Mental Health Law

Assisted Decision making Capacity Act 2015…an update.

By February 10, 2022 No Comments
United Nations

This Assisted Decision-Making Capacity Act 2015 was signed into law in Ireland on the 31st December 2015 and has not yet been commenced.

It is now due to be commenced later this year as Ireland has to comply with an obligation given to the UN to comply with its obligations under the United Nations Convention on the Rights of Persons with Disabilities from 2006.

Consequently I am now advised that the Act is going to be commenced in the second half of the year, some people say as early as June 2022.

Once commenced, the Act is going to bring wholesale changes into law which will affect every aspect of how anyone who has any form of capacity impairment will be dealt with or can have their affairs managed for them.

There will be a range of new concepts whereby, depending on the degree of disability, people can either appoint their own representative to assist them with their affairs or they can have someone appointed by the Circuit Court to manage their affairs for them.

The differing concepts of assistance agreements are:

  1. Decision-making Assistance Agreement.     This will be where a person has a minor impediment and really only needs someone else to be nominated to explain things to them in a manner they can understand if they cannot manage that themselves. This agreement will be in writing. The decision making assistant will not be empowered to make the decision for the individual or to sign anything for them.
  2. Co-Decision Making Agreement.       This will be the next level of agreement whereby a person can nominate someone else to both assist them in reaching decisions that are necessary but also to take the decision for them and sign necessary documentation on their behalf as necessary. This assumes the person still has capacity but needs a higher level of additional help and support than the decision making assistant agreement provides for.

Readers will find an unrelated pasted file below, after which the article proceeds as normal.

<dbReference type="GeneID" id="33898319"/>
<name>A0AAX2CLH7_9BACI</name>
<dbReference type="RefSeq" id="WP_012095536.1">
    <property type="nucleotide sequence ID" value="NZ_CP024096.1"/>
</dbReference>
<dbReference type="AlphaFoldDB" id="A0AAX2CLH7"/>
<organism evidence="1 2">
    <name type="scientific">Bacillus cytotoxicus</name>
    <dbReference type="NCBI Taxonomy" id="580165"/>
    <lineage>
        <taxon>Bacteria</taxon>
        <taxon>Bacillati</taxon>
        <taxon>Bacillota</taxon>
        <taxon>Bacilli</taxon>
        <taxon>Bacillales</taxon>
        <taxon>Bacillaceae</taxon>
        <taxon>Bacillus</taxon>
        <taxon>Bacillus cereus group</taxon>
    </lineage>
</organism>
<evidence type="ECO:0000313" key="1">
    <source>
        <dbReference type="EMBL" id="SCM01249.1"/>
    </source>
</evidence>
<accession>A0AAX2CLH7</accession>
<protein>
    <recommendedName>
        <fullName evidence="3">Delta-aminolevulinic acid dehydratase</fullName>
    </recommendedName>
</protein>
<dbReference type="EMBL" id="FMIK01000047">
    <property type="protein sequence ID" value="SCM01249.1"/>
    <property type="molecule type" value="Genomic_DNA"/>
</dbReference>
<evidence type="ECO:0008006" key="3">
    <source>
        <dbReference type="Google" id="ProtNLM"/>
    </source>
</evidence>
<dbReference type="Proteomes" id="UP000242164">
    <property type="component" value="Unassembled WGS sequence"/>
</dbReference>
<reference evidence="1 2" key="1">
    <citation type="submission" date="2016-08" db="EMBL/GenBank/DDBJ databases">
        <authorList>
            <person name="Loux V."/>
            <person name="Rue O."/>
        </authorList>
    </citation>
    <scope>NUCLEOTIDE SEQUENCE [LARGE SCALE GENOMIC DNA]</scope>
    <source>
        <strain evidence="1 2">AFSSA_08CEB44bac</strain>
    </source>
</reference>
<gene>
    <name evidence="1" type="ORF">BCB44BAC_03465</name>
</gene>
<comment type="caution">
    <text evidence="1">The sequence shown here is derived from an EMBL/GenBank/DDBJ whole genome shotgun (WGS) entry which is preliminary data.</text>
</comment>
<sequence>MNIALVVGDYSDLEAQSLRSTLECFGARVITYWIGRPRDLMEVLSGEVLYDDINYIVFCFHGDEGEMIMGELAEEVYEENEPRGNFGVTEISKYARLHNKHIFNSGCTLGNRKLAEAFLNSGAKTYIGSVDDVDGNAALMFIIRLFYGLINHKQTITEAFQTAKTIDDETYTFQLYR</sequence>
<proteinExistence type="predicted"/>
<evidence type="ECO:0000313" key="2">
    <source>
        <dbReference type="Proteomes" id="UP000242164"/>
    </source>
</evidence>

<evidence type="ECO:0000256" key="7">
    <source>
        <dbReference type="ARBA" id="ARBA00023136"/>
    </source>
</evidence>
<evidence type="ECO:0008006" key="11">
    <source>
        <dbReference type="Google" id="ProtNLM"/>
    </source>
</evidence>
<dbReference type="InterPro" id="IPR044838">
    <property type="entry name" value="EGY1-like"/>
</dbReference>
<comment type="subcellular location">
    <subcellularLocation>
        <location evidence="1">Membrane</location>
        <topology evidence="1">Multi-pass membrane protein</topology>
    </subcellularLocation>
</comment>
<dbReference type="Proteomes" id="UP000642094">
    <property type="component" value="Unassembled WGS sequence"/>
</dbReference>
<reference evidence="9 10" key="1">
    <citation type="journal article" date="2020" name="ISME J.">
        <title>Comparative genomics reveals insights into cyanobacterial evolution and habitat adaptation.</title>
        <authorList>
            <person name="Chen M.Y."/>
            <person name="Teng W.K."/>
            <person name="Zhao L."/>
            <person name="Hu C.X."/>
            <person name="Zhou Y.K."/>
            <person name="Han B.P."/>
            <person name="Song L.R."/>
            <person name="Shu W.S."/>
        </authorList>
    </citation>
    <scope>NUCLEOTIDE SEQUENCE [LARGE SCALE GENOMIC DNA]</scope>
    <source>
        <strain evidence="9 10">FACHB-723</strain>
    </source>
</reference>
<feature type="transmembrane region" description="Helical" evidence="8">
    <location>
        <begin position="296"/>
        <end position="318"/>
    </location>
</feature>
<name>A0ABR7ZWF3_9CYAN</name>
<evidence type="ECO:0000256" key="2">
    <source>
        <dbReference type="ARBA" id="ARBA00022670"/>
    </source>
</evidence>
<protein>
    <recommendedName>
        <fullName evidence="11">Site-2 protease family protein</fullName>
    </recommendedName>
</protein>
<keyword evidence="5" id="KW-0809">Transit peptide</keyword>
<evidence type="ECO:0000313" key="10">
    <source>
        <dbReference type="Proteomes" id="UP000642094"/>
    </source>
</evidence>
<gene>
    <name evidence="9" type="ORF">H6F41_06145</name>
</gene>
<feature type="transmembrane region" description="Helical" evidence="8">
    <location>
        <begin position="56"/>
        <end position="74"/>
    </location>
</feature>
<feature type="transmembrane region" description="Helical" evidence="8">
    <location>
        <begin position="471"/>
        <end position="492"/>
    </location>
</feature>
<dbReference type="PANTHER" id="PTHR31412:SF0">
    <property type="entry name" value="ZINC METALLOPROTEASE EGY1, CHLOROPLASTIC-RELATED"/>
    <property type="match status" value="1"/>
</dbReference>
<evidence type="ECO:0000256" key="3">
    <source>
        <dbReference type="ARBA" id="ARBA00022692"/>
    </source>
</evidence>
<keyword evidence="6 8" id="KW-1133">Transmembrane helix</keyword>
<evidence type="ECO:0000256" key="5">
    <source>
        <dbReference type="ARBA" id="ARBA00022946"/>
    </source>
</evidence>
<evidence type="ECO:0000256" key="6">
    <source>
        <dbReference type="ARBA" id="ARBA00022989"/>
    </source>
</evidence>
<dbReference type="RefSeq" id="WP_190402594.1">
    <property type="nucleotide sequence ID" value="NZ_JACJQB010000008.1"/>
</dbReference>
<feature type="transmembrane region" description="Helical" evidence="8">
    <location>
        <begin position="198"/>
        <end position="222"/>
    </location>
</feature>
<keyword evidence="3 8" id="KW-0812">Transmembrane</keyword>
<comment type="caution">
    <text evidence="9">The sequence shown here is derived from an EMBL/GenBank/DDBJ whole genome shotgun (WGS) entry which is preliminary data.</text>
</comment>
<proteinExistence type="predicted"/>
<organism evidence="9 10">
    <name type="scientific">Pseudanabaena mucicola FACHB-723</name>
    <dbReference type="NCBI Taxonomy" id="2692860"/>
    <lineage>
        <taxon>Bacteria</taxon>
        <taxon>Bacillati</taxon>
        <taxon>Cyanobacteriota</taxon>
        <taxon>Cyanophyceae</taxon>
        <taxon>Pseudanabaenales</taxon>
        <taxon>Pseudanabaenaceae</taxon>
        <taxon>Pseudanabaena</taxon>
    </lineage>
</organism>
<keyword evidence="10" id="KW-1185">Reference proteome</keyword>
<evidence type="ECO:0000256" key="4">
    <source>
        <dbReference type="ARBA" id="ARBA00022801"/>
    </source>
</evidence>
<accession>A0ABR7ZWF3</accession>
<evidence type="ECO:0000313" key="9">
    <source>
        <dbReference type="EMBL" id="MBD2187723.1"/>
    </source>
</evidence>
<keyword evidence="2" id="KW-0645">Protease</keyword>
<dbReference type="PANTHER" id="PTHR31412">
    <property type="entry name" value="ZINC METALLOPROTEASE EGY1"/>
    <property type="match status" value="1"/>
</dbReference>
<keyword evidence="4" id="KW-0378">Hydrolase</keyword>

3. Decision-Making Representative.   This is the highest  level of substituted decision making provision there will be. Under this concept someone will apply to court to be appointed as a decision making representative for person who has very limited or no capacity to make any decisions either about their personal welfare or about their financial affairs. The decision making representative can be a family member or can be an independent person who will be nominated by the court from a panel of decision making representatives that is being put in place for the purposes. This concept will in effect be taking over from the existing Wards of Court system

A new Body called the Director of Decision Support Services (DSS) has been put in place and it will be charged with the oversight responsibility in relation to all of these matters.

In addition the new Act contains additional provisions in respect of Living Wills / Advance Healthcare Directives and this will bring a statutory framework to the area of the tricky concept of medical treatment and what a persons preference is if they are not in a position to express their will and preference while in hospital, and there are further provisions in respect of the concepts of Enduring Powers of Attorney which if enacted as per the current draft legislation will bring significant change to that area of law.

Overall the Act is going to bring in sweeping changes to how people lacking mental capacity are going to be dealt with and how their affairs are going to be managed.

We need to start a process of publicising this so that the awareness can start to be built nationwide.

If you or any member of your family is effected by these issues please get in touch 


Mark Felton.

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